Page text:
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After sewing is complete, Dhammavaro washes the sanghati with soap and water - this removes any oil his fingers may have left on the garment so that dye will hold to the cloth.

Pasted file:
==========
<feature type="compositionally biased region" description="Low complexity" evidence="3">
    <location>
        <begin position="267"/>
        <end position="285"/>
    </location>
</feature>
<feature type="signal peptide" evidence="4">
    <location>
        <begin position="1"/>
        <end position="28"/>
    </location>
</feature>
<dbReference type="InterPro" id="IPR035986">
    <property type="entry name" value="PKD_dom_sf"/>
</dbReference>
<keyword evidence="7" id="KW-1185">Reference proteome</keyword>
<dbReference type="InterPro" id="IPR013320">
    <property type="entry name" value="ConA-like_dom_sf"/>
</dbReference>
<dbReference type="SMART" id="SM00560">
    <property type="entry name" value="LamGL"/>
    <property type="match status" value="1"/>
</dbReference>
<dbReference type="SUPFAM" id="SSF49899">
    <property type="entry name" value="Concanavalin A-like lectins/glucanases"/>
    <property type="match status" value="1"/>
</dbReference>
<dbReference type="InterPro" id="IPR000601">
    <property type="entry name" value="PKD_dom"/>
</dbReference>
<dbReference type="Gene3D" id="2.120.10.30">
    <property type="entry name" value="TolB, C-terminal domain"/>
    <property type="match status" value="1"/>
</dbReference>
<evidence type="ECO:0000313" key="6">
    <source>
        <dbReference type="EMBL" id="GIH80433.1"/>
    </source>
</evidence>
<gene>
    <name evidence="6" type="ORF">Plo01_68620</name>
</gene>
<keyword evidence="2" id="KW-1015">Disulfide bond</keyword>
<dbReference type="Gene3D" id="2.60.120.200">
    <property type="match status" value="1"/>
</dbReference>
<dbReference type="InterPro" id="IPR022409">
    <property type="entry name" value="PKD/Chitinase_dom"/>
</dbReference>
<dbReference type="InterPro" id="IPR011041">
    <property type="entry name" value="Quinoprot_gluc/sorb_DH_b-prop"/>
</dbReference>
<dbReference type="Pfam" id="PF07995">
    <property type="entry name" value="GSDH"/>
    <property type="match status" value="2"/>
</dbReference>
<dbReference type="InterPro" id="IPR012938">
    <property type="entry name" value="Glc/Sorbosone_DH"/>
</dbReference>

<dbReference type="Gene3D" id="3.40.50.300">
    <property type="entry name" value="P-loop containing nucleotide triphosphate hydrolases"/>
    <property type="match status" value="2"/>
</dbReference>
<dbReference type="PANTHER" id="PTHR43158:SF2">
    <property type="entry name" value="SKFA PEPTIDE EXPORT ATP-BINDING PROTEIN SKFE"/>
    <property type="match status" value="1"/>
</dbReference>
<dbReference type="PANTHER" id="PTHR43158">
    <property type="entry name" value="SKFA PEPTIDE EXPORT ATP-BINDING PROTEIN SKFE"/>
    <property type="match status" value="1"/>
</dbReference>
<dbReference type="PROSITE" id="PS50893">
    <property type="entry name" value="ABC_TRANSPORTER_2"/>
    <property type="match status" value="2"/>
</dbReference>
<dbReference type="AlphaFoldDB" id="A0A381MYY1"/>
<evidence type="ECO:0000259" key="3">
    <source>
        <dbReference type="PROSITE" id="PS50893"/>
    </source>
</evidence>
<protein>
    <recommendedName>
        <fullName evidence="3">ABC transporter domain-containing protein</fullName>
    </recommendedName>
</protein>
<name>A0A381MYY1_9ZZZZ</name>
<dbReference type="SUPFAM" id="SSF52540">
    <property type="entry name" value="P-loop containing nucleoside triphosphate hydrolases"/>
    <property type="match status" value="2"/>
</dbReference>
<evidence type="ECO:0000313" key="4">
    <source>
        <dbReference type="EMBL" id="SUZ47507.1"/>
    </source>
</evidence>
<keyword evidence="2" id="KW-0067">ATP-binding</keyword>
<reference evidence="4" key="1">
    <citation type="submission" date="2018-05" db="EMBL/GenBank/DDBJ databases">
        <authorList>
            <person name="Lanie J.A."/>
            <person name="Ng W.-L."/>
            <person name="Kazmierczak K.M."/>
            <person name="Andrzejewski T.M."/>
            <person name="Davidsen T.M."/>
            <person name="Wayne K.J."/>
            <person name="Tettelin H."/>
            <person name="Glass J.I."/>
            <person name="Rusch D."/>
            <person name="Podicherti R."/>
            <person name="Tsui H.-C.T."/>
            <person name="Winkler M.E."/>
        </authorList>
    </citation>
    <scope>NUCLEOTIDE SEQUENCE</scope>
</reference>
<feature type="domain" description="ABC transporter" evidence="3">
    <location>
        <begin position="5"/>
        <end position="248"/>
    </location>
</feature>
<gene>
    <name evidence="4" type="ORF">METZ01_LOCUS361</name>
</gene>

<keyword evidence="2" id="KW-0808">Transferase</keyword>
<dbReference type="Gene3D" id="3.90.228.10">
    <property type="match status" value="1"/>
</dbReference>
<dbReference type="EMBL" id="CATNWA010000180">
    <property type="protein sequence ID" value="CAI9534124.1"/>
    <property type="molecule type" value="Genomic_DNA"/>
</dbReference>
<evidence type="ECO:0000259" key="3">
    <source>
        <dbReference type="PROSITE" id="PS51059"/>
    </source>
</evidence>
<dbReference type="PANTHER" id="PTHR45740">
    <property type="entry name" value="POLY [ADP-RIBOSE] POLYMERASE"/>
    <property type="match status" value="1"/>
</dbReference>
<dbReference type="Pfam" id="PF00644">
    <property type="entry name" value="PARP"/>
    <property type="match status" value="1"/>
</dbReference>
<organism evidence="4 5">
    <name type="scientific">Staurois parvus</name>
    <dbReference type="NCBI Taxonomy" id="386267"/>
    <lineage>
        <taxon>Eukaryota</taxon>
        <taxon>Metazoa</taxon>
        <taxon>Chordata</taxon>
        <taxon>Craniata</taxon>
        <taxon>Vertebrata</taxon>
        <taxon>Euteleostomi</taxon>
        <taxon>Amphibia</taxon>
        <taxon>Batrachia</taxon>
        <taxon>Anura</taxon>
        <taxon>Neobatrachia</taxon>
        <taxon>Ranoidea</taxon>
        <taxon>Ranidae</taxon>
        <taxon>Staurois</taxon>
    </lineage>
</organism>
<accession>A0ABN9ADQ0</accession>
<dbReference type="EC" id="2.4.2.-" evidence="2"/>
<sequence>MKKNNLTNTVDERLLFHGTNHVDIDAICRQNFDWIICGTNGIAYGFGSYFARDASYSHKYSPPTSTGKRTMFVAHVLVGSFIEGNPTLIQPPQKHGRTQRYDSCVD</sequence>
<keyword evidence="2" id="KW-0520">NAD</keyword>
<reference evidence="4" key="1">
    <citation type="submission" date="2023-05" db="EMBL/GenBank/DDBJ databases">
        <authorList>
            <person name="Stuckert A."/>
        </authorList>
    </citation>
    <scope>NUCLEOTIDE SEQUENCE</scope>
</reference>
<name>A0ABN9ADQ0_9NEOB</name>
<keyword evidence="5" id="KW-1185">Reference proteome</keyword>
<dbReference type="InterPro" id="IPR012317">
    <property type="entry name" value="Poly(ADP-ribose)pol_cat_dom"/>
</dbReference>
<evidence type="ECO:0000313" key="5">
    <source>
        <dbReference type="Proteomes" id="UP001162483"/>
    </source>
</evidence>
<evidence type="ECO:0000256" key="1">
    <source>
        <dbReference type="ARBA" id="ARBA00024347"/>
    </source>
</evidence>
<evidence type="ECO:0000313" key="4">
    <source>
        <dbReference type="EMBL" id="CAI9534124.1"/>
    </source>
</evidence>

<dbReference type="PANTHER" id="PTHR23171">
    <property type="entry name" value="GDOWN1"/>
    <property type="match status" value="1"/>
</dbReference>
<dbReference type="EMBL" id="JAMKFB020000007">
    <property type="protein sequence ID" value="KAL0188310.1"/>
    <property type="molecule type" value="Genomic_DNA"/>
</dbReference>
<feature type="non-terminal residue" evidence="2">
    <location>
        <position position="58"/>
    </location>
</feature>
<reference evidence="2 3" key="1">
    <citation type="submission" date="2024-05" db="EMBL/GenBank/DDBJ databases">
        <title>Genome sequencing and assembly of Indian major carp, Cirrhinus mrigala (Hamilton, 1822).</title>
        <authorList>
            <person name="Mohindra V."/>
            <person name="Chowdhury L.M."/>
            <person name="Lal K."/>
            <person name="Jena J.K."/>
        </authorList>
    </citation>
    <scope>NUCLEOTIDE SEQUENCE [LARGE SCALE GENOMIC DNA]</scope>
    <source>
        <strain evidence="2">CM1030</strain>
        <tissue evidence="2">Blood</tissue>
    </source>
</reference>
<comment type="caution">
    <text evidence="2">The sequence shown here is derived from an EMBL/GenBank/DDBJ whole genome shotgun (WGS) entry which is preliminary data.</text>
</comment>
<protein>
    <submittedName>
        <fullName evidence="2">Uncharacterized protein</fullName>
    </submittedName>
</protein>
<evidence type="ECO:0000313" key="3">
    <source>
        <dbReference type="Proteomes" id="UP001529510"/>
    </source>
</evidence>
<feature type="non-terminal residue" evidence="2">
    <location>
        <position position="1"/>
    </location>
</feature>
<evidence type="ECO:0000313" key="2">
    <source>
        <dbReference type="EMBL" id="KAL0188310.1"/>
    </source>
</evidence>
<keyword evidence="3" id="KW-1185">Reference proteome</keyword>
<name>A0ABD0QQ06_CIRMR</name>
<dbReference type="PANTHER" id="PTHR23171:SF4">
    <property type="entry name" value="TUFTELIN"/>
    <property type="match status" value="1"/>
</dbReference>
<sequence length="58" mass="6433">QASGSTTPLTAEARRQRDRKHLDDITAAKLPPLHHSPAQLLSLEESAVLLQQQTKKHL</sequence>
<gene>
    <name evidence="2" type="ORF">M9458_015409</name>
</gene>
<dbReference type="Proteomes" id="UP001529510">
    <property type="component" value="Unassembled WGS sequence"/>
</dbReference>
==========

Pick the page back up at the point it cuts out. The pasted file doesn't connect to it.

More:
20200904_dhammavaro_final_19.jpg The patchwork of connected squares and rectangles reflected in the design of a monk's robe was the brainchild of the Buddha himself, who instructed his assistant to sew a prototype that evoked the pattern of rice paddy fields in Magadha, India.ThumbnailsIn the first stage of dyeing, the cloth is soaked in mortant - a solution which will help dye adhere to the garment. After rinsing off excess mortant, the cloth has a slight coloration, seen here.The patchwork of connected squares and rectangles reflected in the design of a monk's robe was the brainchild of the Buddha himself, who instructed his assistant to sew a prototype that evoked the pattern of rice paddy fields in Magadha, India.ThumbnailsIn the first stage of dyeing, the cloth is soaked in mortant - a solution which will help dye adhere to the garment. After rinsing off excess mortant, the cloth has a slight coloration, seen here.The patchwork of connected squares and rectangles reflected in the design of a monk's robe was the brainchild of the Buddha himself, who instructed his assistant to sew a prototype that evoked the pattern of rice paddy fields in Magadha, India.ThumbnailsIn the first stage of dyeing, the cloth is soaked in mortant - a solution which will help dye adhere to the garment. After rinsing off excess mortant, the cloth has a slight coloration, seen here.The patchwork of connected squares and rectangles reflected in the design of a monk's robe was the brainchild of the Buddha himself, who instructed his assistant to sew a prototype that evoked the pattern of rice paddy fields in Magadha, India.ThumbnailsIn the first stage of dyeing, the cloth is soaked in mortant - a solution which will help dye adhere to the garment. After rinsing off excess mortant, the cloth has a slight coloration, seen here.The patchwork of connected squares and rectangles reflected in the design of a monk's robe was the brainchild of the Buddha himself, who instructed his assistant to sew a prototype that evoked the pattern of rice paddy fields in Magadha, India.ThumbnailsIn the first stage of dyeing, the cloth is soaked in mortant - a solution which will help dye adhere to the garment. After rinsing off excess mortant, the cloth has a slight coloration, seen here.The patchwork of connected squares and rectangles reflected in the design of a monk's robe was the brainchild of the Buddha himself, who instructed his assistant to sew a prototype that evoked the pattern of rice paddy fields in Magadha, India.ThumbnailsIn the first stage of dyeing, the cloth is soaked in mortant - a solution which will help dye adhere to the garment. After rinsing off excess mortant, the cloth has a slight coloration, seen here.The patchwork of connected squares and rectangles reflected in the design of a monk's robe was the brainchild of the Buddha himself, who instructed his assistant to sew a prototype that evoked the pattern of rice paddy fields in Magadha, India.ThumbnailsIn the first stage of dyeing, the cloth is soaked in mortant - a solution which will help dye adhere to the garment. After rinsing off excess mortant, the cloth has a slight coloration, seen here.
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